The nineteenth century represented the prevention-focused time. In fact, the progress attained in public health allowed to overcome or control many problems that had been present for decades. Moving to the next stage required therefore a change in paradigm of global health care became possible: problems could be stopped or at least contained, well before they occurred. The progressive development in the knowledge of immune system response and the development of vaccine technology, preservation and distribution, rapidly expanded the list of diseases we successfully contained, and in some cases succeeded to eradicate worldwide. In an merely chronological report, starting with diphtheria vaccine developed by Von Behring in 1913 [17], continuing with studies on pertussis vaccine conducted by P. Kendrick and G. Eldering from 1934 to1937 [18], with the vaccine trials with combined diphtheria–pertussis–tetanus antigens-toxoids in the 1940s [19], and the intramuscular (type Salk) and especially the oral (type Sabin) poliomyelitis vaccine trials, carried out successfully in the 1950s and 1960s [20,21]. While the poliomyelitis became under control, in mid-1950s, twice as many children died from measles as from poliomyelitis, so that the attention moved to this last common pediatric viral threat, with the development of effective and safe inactivated and then live attenuated measles virus vaccines, which received maximum attention in early and mid 1960s [22]. Later, the combined measles-mumps-rubella attenuated, associated vaccines, developed by M. Hilleman in the year 1971, was an extremely reliable and manageable tool of generations for pediatrics, obstetrics, and infectious diseases specialists [23], and also had the honors of contemporary generalist press and media, for their efficacy, safety, easy of administration, and possibility to expand immunity and coverage against these common infectious disorders.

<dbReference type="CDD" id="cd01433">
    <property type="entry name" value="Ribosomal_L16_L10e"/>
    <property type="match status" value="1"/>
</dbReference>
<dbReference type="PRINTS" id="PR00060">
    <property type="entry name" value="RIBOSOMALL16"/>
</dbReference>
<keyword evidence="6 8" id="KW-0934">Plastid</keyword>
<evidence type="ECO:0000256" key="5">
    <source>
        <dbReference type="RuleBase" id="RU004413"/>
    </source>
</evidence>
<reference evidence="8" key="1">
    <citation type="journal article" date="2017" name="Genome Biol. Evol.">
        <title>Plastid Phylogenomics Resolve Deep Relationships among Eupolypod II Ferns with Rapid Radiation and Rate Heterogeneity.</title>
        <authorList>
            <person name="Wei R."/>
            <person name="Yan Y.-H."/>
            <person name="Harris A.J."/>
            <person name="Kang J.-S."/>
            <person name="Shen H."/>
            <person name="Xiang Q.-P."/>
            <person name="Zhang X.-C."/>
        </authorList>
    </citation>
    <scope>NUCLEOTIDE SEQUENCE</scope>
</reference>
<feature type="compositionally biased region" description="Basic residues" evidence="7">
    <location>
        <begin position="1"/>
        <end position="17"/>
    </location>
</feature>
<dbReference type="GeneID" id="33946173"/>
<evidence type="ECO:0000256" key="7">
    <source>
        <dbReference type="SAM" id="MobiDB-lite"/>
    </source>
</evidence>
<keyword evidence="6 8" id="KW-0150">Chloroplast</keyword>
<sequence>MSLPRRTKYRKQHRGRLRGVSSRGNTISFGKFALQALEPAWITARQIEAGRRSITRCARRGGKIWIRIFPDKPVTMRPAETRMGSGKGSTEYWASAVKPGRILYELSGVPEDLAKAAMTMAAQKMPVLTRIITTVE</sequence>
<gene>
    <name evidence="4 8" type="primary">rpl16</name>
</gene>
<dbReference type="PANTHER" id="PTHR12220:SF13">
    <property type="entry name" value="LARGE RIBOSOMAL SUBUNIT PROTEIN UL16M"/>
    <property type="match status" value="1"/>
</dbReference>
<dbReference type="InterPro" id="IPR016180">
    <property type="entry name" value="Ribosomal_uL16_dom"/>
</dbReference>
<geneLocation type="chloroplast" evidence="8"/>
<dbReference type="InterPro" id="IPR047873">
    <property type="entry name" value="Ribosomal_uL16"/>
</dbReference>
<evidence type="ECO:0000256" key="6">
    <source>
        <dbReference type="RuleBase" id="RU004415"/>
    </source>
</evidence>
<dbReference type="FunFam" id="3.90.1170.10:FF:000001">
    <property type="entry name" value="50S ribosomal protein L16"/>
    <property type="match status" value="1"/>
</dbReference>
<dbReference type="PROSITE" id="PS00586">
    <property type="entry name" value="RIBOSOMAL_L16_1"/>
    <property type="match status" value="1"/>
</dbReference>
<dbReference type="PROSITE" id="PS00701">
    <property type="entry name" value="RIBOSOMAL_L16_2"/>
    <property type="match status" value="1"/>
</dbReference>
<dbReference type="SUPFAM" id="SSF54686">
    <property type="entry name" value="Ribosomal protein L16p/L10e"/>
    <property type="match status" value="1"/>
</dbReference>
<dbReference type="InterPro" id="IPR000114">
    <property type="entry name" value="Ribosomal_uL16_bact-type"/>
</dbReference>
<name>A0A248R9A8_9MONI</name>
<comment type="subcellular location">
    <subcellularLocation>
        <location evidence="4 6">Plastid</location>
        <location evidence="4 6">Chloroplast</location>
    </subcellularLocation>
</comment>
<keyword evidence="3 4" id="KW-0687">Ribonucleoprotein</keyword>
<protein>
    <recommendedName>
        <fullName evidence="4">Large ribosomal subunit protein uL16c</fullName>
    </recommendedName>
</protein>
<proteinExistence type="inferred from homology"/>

But the outstanding cornerstone of the vaccine development and success in the entire 20th century was the worldwide eradication of smallpox, by means of generalized vaccination campaigns [24]. Mandatory vaccination, however, solicited a fierce public debate in both the United Kingdom and the United States, until the publication of famous novel by Charles Dickens Bleak House”, which featured the death of the orphaned street sweeper Jo, whose illness (easily recognizable as smallpox), originated from the miasma of impoverished London. Within the year, the British Parliament mandated that every child born after 1853, should be vaccinated for smallpox within 3 months after birth [25]. In the year 1967, when the World Health Organization (WHO) established its smallpox eradication unit, 131,000 cases were still notified worldwide, but 10-15 million cases were believed to have occurred, with a 15 to 20% fatality rate [24].

Over two decades later, the principles underlying the development of successful protein-based vaccines, opened the door to large-scale trials of polysaccharide and conjugate vaccines for other very relevant pathogens in the childhood, like Haemophilus influenzae type B by H. Peltola and coworkers [26], and subsequently meningococci and Streptococcus pneumoniae [9].

All these extremely positive accomplishments transformed childhood life expectancy especially in industrialized countries. Concurrently, the ease of intercontinental travel and the rise of global economies brought the conditions of developing countries into major focus of worldwide attention.